02 July 2013

How hardware is inferred?


5.2. How hardware is inferred?

5.2.1 Register inference


Whenever there is a ‘posedge’ or ‘negedge’ construct synthesis tool infers a flip flop.

 

always @(posedge clk)

output_reg <= data;

 

Above code infers D-flip flop.

 

Asynchronous reset :

 

module async_rst(clk,rst,data,out);

input clk, rst, data;

output out;

reg out;

 

always @(posedge clk or negedge rst)

begin

if(!rst)

out<=1’b0;

else    

out<=data;

end

endmodule

 

In above case the sensitivity list includes both clock and the rst and hence it infers a asynchronous reset flip flop. rst has negedge in sensitivity list and hence same should be checked in the code.

 

Synchronous Reset:

 

module sync_rst(clk,rst,data,out);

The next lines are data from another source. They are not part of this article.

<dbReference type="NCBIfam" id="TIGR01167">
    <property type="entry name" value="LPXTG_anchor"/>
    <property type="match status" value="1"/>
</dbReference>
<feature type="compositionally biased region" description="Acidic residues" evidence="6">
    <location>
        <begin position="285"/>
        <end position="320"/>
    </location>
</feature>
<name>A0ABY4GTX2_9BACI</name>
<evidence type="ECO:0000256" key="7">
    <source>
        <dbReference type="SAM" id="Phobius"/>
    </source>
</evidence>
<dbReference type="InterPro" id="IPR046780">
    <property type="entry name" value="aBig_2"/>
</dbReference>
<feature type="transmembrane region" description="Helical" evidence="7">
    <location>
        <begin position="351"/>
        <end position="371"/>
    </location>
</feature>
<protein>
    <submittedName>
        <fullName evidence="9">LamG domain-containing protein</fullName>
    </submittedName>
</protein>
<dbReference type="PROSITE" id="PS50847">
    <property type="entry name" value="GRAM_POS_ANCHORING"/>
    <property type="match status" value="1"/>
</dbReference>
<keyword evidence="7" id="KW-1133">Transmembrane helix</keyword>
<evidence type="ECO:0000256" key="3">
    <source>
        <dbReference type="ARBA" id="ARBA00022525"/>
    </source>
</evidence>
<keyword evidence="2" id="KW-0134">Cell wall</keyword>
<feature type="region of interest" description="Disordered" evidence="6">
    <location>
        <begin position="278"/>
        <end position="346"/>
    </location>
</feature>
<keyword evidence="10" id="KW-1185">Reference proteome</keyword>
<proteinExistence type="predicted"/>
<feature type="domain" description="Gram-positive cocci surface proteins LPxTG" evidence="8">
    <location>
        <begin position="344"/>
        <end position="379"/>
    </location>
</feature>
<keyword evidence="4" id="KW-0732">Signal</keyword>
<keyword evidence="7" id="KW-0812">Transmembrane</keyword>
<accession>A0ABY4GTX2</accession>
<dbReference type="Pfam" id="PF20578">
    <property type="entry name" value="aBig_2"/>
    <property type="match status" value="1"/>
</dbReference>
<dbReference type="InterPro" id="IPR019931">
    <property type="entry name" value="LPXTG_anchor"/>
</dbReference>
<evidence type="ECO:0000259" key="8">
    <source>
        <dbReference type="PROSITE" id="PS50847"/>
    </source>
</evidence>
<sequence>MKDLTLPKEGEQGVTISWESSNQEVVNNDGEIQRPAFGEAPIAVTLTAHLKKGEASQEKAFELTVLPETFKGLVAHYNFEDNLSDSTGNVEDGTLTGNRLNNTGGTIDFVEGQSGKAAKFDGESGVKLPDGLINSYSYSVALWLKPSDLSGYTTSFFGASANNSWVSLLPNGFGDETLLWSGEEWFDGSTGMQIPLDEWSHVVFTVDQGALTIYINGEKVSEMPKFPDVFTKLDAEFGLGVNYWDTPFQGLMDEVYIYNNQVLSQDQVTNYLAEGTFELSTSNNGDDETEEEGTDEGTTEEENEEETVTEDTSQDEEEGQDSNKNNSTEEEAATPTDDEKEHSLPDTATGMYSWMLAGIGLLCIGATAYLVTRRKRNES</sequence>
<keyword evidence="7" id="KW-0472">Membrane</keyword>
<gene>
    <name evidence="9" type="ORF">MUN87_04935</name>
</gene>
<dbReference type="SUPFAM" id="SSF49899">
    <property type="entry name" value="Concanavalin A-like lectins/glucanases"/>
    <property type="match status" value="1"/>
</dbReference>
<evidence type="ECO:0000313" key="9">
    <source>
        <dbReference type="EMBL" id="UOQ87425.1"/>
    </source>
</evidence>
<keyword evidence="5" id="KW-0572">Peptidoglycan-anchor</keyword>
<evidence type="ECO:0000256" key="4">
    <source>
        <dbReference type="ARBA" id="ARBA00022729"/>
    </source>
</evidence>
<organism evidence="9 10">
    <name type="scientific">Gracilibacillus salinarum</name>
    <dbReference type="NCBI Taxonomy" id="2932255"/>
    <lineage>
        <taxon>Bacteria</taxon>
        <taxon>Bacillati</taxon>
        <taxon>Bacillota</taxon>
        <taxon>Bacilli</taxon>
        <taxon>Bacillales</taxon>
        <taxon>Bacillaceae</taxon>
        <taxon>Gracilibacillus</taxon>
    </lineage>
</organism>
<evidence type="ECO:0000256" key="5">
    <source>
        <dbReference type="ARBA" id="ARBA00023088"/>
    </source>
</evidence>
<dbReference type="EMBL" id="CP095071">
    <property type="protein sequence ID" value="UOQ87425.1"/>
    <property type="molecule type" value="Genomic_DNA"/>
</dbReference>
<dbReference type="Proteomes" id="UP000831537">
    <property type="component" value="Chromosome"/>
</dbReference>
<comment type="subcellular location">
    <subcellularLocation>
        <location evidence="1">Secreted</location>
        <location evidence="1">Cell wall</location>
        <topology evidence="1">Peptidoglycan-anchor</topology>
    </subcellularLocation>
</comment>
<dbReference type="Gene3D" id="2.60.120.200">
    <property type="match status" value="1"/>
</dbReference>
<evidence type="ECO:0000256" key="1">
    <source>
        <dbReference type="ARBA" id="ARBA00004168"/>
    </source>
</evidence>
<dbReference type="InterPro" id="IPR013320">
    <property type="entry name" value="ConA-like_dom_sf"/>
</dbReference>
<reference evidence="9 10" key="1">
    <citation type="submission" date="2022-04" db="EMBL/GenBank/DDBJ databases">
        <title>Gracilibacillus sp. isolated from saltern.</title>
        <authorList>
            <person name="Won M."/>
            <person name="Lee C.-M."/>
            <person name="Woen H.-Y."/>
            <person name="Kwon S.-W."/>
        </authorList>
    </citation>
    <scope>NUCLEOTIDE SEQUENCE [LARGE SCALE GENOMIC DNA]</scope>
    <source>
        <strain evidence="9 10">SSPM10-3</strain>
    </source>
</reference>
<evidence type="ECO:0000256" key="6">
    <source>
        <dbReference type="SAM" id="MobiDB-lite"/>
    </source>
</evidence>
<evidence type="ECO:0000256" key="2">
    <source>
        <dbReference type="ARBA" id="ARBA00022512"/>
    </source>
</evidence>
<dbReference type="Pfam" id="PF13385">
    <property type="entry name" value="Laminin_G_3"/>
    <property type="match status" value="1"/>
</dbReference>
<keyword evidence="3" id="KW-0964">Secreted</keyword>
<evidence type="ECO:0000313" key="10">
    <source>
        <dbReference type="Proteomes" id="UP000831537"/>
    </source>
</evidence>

input clk, rst, data;

output out;

reg out;

 

always @(posedge clk)

begin

if(!rst)

out<=1’b0;

else

out<=data;

end

endmodule

 

In above case the sensitivity list doesn’t include ‘rst’ and hence it infers a synchronous reset flip flop.

 

5.2.2 Mux Inference

“if else” loop infers a mux. 

eg.:

 if(sel) z=a; else z=b;

 

General case statement infers a mux. If case statement is a overlapping structure then priority encoder in infered.  Case statements only works with true values of 0 or 1.

 

 

5.2.3. Priority Encoder Inference

Multiple if statements with multiple branches result in the creation of priority encoder structure.

“if else if” infers priority encoder.

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